Eligibility

The EU Referendum and PhD Applications for 2019

The Cancer Research UK Manchester Institute is a proud to be a diverse, open, and global institution. Our priority, and that of the University of Manchester, is to support our current students and welcome new ones from Europe and other continents - we encourage students of all nationalities to apply for the programme.

We are pleased to announce that the UK Government's Department for Education has confirmed that students from the European Union, applying and commencing undergraduate and postgraduate university places in England in the 2019/20 academic year, will continue to be eligible for ‘home fee status’. This means they will be charged the same tuition fees as UK students for the duration of their studies, and even past the point that the UK leaves the European Union. For further information on funding support for EU students please visit https://www.gov.uk/government/news/further-financial-support-for-uk-and-eu-students.

Non-EU/international students do not have their tuition fees capped in this way. For further information on fee eligibility please visit https://www.ukcisa.org.uk/Information--Advice/Fees-and-Money/England-fee-status.

 

Applications are invited from recent graduates or final year undergraduates who have, or are expected to obtain a first or minimum of upper second-class honours degree or equivalent from any recognised university. Previous laboratory experience is not a requirement for acceptance to the PhD programme; however such experience will clearly give a realistic insight into academic research.

Applicants for our funded studentships are open to UK, EU and International students who should hold, or be about to obtain, a first or minimum upper-second undergraduate degree in a related subject area.  

English Language Skills (Non-UK Applicants)

Applicants from outside the UK will often need to meet specific English language requirements in order to be able to study at The University of Manchester. The UK’s Home Office requires that every student from outside the UK and the European Union (EU) must show evidence of a minimum level of English language (called B2 level) in order to be granted a UK visa ('Tier 4' visa) to study at undergraduate or postgraduate level. Minimum entry criteria means you must have gained a minimum overall score of 6.5 (and not <5.5 in each component and 6.0 in writing). For further information on English Language admission criteria please visit http://www.manchester.ac.uk/study/international/admissions/language-requirements/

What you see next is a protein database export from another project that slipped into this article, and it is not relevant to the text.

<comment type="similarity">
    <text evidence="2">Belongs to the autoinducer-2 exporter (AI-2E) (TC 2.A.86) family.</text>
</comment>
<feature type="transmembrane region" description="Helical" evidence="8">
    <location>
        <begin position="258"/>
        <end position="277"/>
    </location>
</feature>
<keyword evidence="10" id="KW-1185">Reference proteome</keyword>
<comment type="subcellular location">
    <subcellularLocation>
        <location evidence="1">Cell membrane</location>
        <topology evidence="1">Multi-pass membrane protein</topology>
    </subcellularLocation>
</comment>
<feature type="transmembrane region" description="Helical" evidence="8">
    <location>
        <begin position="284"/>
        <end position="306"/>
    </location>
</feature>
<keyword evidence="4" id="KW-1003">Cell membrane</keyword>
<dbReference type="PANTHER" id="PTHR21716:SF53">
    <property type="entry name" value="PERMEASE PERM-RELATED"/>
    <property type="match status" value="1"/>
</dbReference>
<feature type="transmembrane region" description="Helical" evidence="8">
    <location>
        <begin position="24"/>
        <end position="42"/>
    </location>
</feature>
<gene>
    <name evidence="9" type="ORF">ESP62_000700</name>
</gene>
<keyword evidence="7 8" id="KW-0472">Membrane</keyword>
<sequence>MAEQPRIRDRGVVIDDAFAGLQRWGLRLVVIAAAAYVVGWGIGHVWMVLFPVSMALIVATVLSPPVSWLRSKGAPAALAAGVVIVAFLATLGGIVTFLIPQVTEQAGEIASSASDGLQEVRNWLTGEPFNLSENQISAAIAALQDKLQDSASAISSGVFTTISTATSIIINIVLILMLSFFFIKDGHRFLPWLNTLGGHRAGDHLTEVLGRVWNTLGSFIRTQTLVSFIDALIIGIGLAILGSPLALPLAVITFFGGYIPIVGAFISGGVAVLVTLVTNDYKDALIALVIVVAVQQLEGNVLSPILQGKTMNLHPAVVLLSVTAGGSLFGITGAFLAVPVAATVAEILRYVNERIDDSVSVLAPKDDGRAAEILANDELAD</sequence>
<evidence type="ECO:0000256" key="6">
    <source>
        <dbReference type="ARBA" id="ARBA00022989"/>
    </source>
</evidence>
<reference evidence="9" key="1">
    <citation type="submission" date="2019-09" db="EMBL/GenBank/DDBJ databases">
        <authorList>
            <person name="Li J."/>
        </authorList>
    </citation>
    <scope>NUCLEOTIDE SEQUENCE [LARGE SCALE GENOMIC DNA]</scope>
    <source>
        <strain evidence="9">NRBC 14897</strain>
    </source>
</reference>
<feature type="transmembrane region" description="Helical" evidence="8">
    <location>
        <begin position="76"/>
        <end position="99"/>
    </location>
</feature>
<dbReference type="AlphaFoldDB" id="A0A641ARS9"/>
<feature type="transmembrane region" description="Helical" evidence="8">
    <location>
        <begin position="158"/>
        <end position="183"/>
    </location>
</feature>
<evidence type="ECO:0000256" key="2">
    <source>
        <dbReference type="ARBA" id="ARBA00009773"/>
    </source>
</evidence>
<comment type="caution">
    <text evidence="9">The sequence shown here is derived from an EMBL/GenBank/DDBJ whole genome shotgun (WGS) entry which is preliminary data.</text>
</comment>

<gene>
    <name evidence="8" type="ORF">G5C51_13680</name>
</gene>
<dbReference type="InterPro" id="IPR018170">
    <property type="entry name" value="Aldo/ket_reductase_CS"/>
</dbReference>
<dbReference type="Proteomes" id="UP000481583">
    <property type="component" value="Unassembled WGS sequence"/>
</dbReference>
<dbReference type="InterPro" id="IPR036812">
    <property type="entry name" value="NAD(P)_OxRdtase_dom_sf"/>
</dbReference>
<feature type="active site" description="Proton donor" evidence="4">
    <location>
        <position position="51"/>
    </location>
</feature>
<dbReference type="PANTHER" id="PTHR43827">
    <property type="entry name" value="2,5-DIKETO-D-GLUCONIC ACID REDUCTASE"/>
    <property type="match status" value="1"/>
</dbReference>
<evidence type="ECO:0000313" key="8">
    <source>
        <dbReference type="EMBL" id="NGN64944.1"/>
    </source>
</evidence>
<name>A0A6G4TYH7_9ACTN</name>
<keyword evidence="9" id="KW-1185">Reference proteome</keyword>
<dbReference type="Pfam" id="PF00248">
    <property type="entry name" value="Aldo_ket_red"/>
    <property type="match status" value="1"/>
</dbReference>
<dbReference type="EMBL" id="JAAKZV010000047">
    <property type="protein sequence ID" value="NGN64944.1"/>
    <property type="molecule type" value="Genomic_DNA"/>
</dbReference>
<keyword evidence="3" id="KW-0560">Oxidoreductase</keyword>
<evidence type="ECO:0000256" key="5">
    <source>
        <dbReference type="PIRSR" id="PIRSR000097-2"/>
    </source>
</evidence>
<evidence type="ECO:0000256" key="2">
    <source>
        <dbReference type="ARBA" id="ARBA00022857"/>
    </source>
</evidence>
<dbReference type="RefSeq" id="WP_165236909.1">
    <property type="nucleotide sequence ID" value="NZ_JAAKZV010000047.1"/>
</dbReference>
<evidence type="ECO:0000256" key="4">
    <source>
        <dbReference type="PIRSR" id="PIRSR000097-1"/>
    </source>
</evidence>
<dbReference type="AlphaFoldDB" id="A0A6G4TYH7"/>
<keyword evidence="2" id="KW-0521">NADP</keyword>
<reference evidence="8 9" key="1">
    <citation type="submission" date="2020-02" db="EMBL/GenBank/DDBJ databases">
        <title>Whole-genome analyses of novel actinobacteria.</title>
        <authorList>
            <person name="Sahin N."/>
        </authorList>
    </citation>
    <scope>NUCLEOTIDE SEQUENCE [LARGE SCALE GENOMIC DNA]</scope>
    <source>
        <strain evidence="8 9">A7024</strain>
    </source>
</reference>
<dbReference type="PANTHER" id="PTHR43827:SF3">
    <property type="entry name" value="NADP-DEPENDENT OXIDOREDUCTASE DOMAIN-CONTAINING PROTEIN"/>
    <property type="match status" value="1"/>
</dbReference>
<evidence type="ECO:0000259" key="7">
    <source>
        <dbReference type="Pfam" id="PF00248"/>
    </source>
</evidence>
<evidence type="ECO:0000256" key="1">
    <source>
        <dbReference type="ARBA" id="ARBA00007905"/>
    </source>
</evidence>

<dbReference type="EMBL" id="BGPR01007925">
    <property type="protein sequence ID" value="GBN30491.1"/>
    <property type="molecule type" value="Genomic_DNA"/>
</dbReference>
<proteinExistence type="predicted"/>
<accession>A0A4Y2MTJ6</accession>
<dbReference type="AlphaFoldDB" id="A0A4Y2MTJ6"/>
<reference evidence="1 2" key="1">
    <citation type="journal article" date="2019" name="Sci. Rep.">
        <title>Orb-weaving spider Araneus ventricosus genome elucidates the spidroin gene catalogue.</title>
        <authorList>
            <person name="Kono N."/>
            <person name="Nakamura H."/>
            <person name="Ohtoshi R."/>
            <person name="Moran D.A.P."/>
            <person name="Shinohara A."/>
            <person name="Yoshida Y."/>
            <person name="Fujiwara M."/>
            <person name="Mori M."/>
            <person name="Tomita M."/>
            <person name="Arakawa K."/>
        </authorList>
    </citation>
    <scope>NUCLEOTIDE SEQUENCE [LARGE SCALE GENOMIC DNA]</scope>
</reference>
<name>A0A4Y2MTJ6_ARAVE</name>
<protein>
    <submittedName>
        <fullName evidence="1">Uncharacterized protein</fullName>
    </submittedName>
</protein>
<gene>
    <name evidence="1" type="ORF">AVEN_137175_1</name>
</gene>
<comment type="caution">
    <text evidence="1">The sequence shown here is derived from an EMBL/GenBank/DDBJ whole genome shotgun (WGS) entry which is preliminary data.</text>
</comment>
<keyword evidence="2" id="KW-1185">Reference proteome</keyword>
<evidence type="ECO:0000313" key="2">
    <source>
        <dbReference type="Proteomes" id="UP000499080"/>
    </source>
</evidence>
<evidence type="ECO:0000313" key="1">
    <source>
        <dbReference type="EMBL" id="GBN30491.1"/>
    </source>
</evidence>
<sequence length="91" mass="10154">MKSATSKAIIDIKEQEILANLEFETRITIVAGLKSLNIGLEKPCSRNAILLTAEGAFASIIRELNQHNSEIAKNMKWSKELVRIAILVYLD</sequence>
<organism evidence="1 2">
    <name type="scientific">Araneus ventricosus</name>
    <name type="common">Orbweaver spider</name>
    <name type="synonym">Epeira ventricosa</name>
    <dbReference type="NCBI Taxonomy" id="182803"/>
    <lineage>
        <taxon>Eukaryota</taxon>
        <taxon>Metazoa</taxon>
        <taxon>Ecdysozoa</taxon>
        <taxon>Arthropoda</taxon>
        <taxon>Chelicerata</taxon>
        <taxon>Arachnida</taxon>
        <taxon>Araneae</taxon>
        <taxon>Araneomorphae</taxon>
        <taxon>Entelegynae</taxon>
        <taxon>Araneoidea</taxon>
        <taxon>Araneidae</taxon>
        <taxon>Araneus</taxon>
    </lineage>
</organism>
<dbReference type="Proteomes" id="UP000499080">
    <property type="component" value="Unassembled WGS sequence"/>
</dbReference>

It is not mandatory to provide documentation relating to your English Language skills during the application process. However, if you are offered a studentship, you will be required to provide such documentation in advance of University registration.

Postgraduates working at the CRUK Manchester Institute benefit from:

  • Access to world-class facilities, including deep sequencing, microarrays, mass-spectrometry, advanced imaging, histology, GCLP labs and flow cytometry
  • Core funding by Cancer Research UK, the largest independent cancer research charity in the world
  • A generous stipend of £19,000 per year (tax and NI free)
  • Tuition fees paid for the full four years
  • Group leaders focused only on research and postgraduate training
  • Working alongside over 350 postdoctoral scientists, clinical fellows, scientific officers, administrative and technical staff, postgraduate research students and visiting fellows
  • Being at the heart of the Manchester Cancer Research Centre, a partnership that brings together the expertise, vision and resources of its founding partners: The University of Manchester, The Christie NHS Foundation Trust and Cancer Research UK – all of which have formidable individual reputations in the fields of cancer treatment and basic and clinical research

For further information on the required documents to include with your application, see How to Apply.

Informal enquiries should be addressed to the Postgraduate Tutor at: pgt@cruk.manchester.ac.uk.

Self-Funding Students

If you have secured your own funding (stipend, tuition, bench and living fees) to undertake and support a PhD degree, and you are interested in study with a supervisor based at the CRUK Manchester Institute, you can submit an application directly to the University of Manchester for consideration; https://www.bmh.manchester.ac.uk/study/research/apply/   Your application should clearly state how you intend to fund your studies for the duration, and include supporting sponsorship and financial documentation.  You will need to select "PhD Cancer Sciences" as the programme description on the application form.  Please note, regardless of funding, the CRUK Manchester Institute PhD academic admission criteria remains as above: a first or upper second class honours degree and minimum level of English language qualification.

We are committed to training the next generation of cancer research scientists, helping launch careers in basic, translational and clinical cancer research. Postgraduate students enjoy a supportive environment, a challenging project and, together with tailored training in transferable and generic skills, development as independent scientists with excellent career prospects will ensue.